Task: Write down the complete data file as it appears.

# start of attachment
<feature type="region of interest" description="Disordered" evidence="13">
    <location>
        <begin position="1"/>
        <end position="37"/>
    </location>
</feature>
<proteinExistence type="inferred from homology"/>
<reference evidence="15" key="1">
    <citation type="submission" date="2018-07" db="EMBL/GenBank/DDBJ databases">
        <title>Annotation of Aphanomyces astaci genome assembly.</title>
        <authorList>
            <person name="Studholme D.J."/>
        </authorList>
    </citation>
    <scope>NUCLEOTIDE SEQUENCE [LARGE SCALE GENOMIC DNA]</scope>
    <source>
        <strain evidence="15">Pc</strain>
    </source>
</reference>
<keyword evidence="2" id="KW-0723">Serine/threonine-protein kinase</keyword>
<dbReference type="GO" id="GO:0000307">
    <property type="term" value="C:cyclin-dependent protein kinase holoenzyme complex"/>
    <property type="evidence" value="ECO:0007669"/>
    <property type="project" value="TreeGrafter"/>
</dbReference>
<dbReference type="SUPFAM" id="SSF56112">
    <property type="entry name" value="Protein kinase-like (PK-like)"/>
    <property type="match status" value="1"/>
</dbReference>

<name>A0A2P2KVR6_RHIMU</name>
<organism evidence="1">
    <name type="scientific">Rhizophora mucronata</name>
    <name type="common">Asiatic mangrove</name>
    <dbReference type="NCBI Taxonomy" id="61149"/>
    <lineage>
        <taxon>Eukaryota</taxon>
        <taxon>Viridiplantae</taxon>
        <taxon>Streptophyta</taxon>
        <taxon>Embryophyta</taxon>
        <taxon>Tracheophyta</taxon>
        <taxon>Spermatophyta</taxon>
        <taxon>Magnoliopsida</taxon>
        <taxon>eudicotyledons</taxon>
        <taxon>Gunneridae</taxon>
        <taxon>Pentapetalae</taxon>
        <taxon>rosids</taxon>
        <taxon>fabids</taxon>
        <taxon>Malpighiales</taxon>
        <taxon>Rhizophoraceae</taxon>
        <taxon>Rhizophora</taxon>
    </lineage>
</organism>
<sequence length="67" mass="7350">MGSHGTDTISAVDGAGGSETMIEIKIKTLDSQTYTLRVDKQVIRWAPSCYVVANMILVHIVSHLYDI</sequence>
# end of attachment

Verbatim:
<feature type="region of interest" description="Disordered" evidence="13">
    <location>
        <begin position="1"/>
        <end position="37"/>
    </location>
</feature>
<proteinExistence type="inferred from homology"/>
<reference evidence="15" key="1">
    <citation type="submission" date="2018-07" db="EMBL/GenBank/DDBJ databases">
        <title>Annotation of Aphanomyces astaci genome assembly.</title>
        <authorList>
            <person name="Studholme D.J."/>
        </authorList>
    </citation>
    <scope>NUCLEOTIDE SEQUENCE [LARGE SCALE GENOMIC DNA]</scope>
    <source>
        <strain evidence="15">Pc</strain>
    </source>
</reference>
<keyword evidence="2" id="KW-0723">Serine/threonine-protein kinase</keyword>
<dbReference type="GO" id="GO:0000307">
    <property type="term" value="C:cyclin-dependent protein kinase holoenzyme complex"/>
    <property type="evidence" value="ECO:0007669"/>
    <property type="project" value="TreeGrafter"/>
</dbReference>
<dbReference type="SUPFAM" id="SSF56112">
    <property type="entry name" value="Protein kinase-like (PK-like)"/>
    <property type="match status" value="1"/>
</dbReference>

<name>A0A2P2KVR6_RHIMU</name>
<organism evidence="1">
    <name type="scientific">Rhizophora mucronata</name>
    <name type="common">Asiatic mangrove</name>
    <dbReference type="NCBI Taxonomy" id="61149"/>
    <lineage>
        <taxon>Eukaryota</taxon>
        <taxon>Viridiplantae</taxon>
        <taxon>Streptophyta</taxon>
        <taxon>Embryophyta</taxon>
        <taxon>Tracheophyta</taxon>
        <taxon>Spermatophyta</taxon>
        <taxon>Magnoliopsida</taxon>
        <taxon>eudicotyledons</taxon>
        <taxon>Gunneridae</taxon>
        <taxon>Pentapetalae</taxon>
        <taxon>rosids</taxon>
        <taxon>fabids</taxon>
        <taxon>Malpighiales</taxon>
        <taxon>Rhizophoraceae</taxon>
        <taxon>Rhizophora</taxon>
    </lineage>
</organism>
<sequence length="67" mass="7350">MGSHGTDTISAVDGAGGSETMIEIKIKTLDSQTYTLRVDKQVIRWAPSCYVVANMILVHIVSHLYDI</sequence>